Into the Shadows: Roger Moorhouse on 'Dark Tourism'
The genre of travel dubbed 'dark tourism' has boomed in recent years. Visitor numbers at Auschwitz, for instance, have more than quarupled since 2000. Chernobyl, long off-limits, now welcomes 10,000 visitors each year.
This July I'll be leading a tour group exploring Poland's grim fate during the Second World War, visiting numerous sites including concentration and Nazi death camps.
Other popular 'dark' destinations include Ground Zero in New York, Robben Island in South Africa and Cambodia's Killing Fields.
The recent growth has been spurred by globalisation, and perhaps a growing popular awareness of wider histories. But though it sounds edgy and postmodern, dark tourism has a long pedigree. In the years after the American Civil War, travel firm Thomas Cook offered its customers tours of the newly cleared battlefields; they did the same after the First World War, taking groups to the Flanders cemeteries.
What is it, then, that drives our interest in holidaying on the darker side of human history? Partly, it is just that: history's horror stories have long exerted a strange magnetism. Partly, too, it is that the opportunities for such unconventional travelling are so much greater and more affordble now than even a decade ago. But it is also undoubtedly the lure of the 'sense of place' — the frission of seeing with one's own eyes the spots where tyrants walked, where death lurked, where history was made.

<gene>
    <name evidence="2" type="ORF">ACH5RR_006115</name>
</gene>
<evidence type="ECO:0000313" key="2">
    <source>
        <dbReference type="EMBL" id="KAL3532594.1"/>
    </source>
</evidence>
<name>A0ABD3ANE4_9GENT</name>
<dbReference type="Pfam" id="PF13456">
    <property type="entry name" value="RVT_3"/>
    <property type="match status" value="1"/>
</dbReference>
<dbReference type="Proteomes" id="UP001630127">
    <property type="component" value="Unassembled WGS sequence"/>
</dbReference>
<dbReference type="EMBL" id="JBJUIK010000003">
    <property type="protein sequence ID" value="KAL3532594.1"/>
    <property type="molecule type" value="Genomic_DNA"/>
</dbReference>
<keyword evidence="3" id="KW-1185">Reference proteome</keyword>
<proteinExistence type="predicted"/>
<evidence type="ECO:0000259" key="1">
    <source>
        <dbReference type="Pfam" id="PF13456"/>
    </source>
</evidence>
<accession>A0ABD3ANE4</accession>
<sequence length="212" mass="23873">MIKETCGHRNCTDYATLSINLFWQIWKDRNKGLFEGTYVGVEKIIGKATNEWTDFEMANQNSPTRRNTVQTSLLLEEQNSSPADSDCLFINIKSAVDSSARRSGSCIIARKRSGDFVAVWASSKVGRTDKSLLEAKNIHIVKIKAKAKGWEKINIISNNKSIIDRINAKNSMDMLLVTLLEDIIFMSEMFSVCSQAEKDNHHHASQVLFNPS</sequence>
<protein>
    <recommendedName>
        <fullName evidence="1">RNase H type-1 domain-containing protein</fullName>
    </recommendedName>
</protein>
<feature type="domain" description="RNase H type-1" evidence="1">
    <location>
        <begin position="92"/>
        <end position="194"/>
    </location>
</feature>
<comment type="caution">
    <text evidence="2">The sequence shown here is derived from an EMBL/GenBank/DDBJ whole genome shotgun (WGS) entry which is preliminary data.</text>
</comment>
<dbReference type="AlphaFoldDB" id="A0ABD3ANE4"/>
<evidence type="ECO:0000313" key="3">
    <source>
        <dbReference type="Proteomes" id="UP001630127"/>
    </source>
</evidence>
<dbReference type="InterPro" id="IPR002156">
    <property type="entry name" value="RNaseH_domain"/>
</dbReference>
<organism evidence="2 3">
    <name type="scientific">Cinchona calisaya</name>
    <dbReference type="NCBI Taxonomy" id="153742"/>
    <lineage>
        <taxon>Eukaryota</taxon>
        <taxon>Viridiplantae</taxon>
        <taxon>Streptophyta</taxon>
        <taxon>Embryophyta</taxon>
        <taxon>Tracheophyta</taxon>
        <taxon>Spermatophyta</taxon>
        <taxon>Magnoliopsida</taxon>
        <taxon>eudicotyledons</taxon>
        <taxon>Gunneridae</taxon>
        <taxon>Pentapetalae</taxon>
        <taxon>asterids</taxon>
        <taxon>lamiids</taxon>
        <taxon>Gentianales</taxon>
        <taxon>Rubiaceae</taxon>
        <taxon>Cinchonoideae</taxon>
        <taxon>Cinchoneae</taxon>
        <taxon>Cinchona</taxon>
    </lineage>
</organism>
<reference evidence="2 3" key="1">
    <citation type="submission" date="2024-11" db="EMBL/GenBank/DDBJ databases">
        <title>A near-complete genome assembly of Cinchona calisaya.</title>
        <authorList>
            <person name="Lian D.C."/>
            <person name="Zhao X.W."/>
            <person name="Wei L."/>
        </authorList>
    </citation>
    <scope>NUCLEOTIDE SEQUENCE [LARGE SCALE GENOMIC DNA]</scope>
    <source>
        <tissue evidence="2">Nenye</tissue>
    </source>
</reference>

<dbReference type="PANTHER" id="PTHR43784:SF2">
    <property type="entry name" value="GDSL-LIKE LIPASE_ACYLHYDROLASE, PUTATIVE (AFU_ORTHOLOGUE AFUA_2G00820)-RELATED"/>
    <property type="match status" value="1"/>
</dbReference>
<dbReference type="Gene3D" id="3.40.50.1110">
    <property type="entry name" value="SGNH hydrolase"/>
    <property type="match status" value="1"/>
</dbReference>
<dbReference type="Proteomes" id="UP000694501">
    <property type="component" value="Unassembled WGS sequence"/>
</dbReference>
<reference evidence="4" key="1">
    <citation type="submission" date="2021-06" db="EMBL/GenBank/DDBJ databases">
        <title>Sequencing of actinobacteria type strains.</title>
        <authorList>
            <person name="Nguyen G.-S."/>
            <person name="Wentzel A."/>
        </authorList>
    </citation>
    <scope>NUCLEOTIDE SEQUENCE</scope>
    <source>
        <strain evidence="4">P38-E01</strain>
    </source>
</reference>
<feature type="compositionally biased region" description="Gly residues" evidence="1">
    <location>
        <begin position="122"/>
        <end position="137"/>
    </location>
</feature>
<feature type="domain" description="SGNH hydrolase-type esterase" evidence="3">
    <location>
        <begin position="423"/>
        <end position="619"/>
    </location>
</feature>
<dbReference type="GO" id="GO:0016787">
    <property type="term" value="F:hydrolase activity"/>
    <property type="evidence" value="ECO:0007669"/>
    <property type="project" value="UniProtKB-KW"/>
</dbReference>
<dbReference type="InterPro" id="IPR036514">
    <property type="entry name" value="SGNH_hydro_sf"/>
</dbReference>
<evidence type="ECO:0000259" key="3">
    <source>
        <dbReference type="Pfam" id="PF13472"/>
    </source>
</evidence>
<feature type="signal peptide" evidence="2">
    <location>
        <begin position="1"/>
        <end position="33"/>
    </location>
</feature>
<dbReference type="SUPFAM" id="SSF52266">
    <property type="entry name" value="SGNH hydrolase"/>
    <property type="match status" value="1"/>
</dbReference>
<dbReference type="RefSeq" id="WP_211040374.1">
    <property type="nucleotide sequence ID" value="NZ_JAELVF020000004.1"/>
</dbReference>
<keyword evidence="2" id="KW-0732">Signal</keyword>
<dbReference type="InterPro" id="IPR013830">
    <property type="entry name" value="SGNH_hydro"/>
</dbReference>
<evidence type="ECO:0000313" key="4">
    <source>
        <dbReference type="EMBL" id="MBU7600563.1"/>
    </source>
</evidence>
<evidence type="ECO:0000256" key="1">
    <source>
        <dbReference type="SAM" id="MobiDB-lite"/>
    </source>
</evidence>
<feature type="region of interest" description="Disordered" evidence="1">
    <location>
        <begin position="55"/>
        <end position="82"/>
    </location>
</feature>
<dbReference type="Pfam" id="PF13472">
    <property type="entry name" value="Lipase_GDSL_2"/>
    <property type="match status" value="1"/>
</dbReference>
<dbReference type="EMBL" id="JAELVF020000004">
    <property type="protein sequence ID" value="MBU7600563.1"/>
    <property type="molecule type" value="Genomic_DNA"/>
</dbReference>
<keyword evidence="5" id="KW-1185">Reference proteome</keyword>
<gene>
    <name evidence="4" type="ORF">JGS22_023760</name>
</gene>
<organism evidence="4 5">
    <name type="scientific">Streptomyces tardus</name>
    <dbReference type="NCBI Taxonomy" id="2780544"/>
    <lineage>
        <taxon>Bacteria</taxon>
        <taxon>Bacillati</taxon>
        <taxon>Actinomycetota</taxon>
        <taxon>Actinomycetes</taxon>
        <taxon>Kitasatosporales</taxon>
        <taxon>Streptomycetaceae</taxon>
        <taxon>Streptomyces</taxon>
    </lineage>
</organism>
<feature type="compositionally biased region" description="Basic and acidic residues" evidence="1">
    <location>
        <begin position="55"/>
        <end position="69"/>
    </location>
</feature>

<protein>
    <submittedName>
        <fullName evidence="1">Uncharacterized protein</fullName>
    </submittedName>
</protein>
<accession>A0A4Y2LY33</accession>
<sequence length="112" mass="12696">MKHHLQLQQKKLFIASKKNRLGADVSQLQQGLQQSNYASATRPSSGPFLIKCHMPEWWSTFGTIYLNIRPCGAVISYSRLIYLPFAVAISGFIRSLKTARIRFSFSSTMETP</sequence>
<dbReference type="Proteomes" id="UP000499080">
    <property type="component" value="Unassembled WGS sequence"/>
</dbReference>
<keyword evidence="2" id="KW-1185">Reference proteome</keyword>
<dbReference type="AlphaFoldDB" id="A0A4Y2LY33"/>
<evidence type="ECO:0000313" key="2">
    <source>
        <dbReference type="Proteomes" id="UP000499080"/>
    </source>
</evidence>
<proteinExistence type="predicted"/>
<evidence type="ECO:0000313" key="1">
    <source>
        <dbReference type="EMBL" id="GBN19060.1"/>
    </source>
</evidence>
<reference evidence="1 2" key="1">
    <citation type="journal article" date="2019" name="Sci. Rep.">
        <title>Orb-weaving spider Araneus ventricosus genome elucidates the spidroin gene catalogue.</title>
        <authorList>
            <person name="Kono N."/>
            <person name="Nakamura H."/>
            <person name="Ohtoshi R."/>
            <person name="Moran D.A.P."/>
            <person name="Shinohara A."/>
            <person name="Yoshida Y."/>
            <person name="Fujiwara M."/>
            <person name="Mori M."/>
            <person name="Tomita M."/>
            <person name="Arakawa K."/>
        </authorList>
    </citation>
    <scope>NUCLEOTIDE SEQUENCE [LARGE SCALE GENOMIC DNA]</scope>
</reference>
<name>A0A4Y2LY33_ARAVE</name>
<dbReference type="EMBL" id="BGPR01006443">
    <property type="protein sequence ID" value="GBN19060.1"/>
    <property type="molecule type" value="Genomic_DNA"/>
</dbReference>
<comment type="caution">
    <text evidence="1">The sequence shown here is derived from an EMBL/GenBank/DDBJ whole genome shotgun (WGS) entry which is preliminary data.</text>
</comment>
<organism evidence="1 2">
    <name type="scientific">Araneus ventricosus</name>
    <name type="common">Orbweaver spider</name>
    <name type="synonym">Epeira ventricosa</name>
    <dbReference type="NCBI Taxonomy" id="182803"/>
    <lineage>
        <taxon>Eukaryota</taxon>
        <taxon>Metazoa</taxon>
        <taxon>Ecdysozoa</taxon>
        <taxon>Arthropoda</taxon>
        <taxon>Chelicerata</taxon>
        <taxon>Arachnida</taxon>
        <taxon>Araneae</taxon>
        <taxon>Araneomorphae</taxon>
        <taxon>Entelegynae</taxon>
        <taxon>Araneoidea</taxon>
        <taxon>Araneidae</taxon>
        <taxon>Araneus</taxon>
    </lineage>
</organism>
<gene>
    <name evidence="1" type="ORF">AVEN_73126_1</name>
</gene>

Of course, there are limits. Sensitivity must always be paramount. A tour to a 'dark' location must never be carried out in an exploitative, disrespectful or tasteless manner. Moreover, given the still-controversial nature of some subjects, it is not enough for a guide or operator simply to provide the location; there is also an obligation to educate and provide accurate context. One cannot visit the former site of the Auschwitz concentration camp, for instance, and come away denying that the Holocaust took place.
Some find the idea of holidaying on history's dark side incomprehensible, even distasteful. That's fine. But we must not forget that, done properly, this form of travel can be challenging, enlightening and hugely rewarding, providing a vital new aspect to our understanding of the subject at hand — whether we are on the bridge on the river Kwai or at a former Soviet gulag.
To my mind, the throwaway phrase 'dark tourism' scarcely does the concept justice. Visiting history's most infamous locations reminds us of the subject's emotional element — its visceral appeal. And that is a reminder that can be of benefit to us all.
Roger will be leading two tours for us in 2017: The Final Solution - Life & Death in Occupied Poland, and The Face of Evil. This article originally appeared in BBC World Histories Magazine Issue 3.